Friday, March 18, 2005

I woke up this morning thinking about the ideology of games. Since my thoughts on the subject are ill-formed and tenuous, I wanted to put together a set of links to brilliant thought on the subject. However, Google has failed me today, and all I can find is dim-witted Theory blovation and thoughtless leftist twaddle.

What I was thinking about was a friend of mine, who's playing a multiplayer beta called Pardus. It's a sort of war/economic blend of a game, where you can concentrate on war-fighting, or play the economic end of things. People can play at war, but if the economics aren't addressed, they'll be fighting with rocks and sticks, metaphorically speaking.

His alliance had gotten into bad relations with the big bad military machine of the neighborhood, and they couldn't face them militarily. Since the game is still a sort of beta, the designers are still changing the rules here and there, and my friend seized on a nasty new twist which opened up the big bad military machine to an economic vulnerability. He carefully set up a chain of conspiracy to financially eviscerate the big bad military machine through deniable cut-outs, and essentially starved off their economic base. Whoopie! Much celebration.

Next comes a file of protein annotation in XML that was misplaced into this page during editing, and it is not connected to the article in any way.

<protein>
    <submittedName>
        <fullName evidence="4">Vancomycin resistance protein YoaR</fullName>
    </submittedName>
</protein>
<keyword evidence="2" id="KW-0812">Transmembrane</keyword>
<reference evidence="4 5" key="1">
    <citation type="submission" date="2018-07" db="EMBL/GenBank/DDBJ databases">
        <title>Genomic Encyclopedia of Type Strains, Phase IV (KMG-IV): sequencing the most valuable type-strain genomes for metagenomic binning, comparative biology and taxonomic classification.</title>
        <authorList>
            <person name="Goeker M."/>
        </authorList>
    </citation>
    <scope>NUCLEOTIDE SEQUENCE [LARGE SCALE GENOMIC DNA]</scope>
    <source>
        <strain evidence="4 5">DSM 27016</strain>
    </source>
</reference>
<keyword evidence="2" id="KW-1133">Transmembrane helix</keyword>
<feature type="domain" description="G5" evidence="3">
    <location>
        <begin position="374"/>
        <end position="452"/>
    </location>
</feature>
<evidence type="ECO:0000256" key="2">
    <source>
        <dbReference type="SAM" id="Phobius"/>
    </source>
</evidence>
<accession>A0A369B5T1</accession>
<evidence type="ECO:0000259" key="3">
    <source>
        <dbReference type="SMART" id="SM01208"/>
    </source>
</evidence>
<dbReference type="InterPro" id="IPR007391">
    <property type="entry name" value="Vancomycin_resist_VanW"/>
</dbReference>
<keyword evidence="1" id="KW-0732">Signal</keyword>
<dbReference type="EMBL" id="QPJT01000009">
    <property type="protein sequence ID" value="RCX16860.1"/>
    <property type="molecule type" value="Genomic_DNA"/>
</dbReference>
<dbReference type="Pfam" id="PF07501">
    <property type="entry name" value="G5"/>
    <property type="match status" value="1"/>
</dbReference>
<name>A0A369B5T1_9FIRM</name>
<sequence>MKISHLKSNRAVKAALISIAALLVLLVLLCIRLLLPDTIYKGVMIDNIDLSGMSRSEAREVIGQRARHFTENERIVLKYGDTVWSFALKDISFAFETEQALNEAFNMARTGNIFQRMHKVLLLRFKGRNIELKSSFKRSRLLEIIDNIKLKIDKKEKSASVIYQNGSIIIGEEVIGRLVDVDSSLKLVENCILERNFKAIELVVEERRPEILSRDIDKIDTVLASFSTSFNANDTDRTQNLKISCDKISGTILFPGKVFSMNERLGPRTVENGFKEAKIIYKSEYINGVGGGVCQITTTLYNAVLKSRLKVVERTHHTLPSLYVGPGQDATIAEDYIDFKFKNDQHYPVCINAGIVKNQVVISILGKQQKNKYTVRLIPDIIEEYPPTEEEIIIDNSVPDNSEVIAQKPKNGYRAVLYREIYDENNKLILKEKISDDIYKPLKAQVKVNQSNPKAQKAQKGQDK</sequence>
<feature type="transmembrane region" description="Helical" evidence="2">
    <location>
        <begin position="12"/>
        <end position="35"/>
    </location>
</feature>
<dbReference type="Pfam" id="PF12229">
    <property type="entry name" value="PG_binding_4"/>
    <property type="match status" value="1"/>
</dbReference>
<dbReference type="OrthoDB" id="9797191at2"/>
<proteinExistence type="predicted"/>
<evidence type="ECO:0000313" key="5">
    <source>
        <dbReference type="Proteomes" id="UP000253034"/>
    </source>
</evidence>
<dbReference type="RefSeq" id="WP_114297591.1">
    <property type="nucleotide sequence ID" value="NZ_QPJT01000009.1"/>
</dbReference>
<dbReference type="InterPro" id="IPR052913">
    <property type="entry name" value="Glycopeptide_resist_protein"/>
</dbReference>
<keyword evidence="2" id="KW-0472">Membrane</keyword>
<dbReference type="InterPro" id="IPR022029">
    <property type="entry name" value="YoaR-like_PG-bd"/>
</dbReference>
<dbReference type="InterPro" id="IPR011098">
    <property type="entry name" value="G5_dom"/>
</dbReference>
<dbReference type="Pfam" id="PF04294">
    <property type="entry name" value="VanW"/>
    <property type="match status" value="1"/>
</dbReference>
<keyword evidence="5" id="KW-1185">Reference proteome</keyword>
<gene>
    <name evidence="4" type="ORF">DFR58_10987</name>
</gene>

He was justly proud of his intellectual feat, and was clearly looking to repeat his brilliance again. I offered the example of Edward Thorp, who left Vegas after inventing card-counting, and went off to Wall Street to work on hedge strategy. Zero-sum gaming strategies are ego-boosting, but essentially dangerous. Thorp knew that he'd eventually get the hell beaten out of him, or find himself buried in some nameless pit in the deep desert somewhere. My friend's alliance was tearing itself up with paranoia about spies and the threat of retribution as of the last time I looked in on his gameplay. I told him to find a non-zero-sum strategy as brilliant as his act of economic sabotage. Better to be beloved than hated.

As brilliant as his tactic was, it was, in essence, the act of a griefer. Lots of folks, especially kids, get off on griefer tactics - destroying the hard game-work of others. But I have to wonder about the ideological and moral soundness of such behavior. As I said, the alliance which pulled off my friend's economic coup was tearing itself up. Bad acts breed bad feeling, bad karma.

My friend's literally a genius, and I hope he takes my suggestion to heart. I'm kind of interested by the clever work-arounds they used to get around the absence of true banking in the game-system. They've essentially replicated a crude pre-Renaissance-era financial network by manipulating the price of staples in long transaction-chains and de facto letters of credit. It would be very interesting if they can generate a true banking system from what is essentially a resource-exchange simulation.

Oh, btw - I've decided to ban the word "kerfluffle" from this blog. Kindly remind me of this if I ever use it again.

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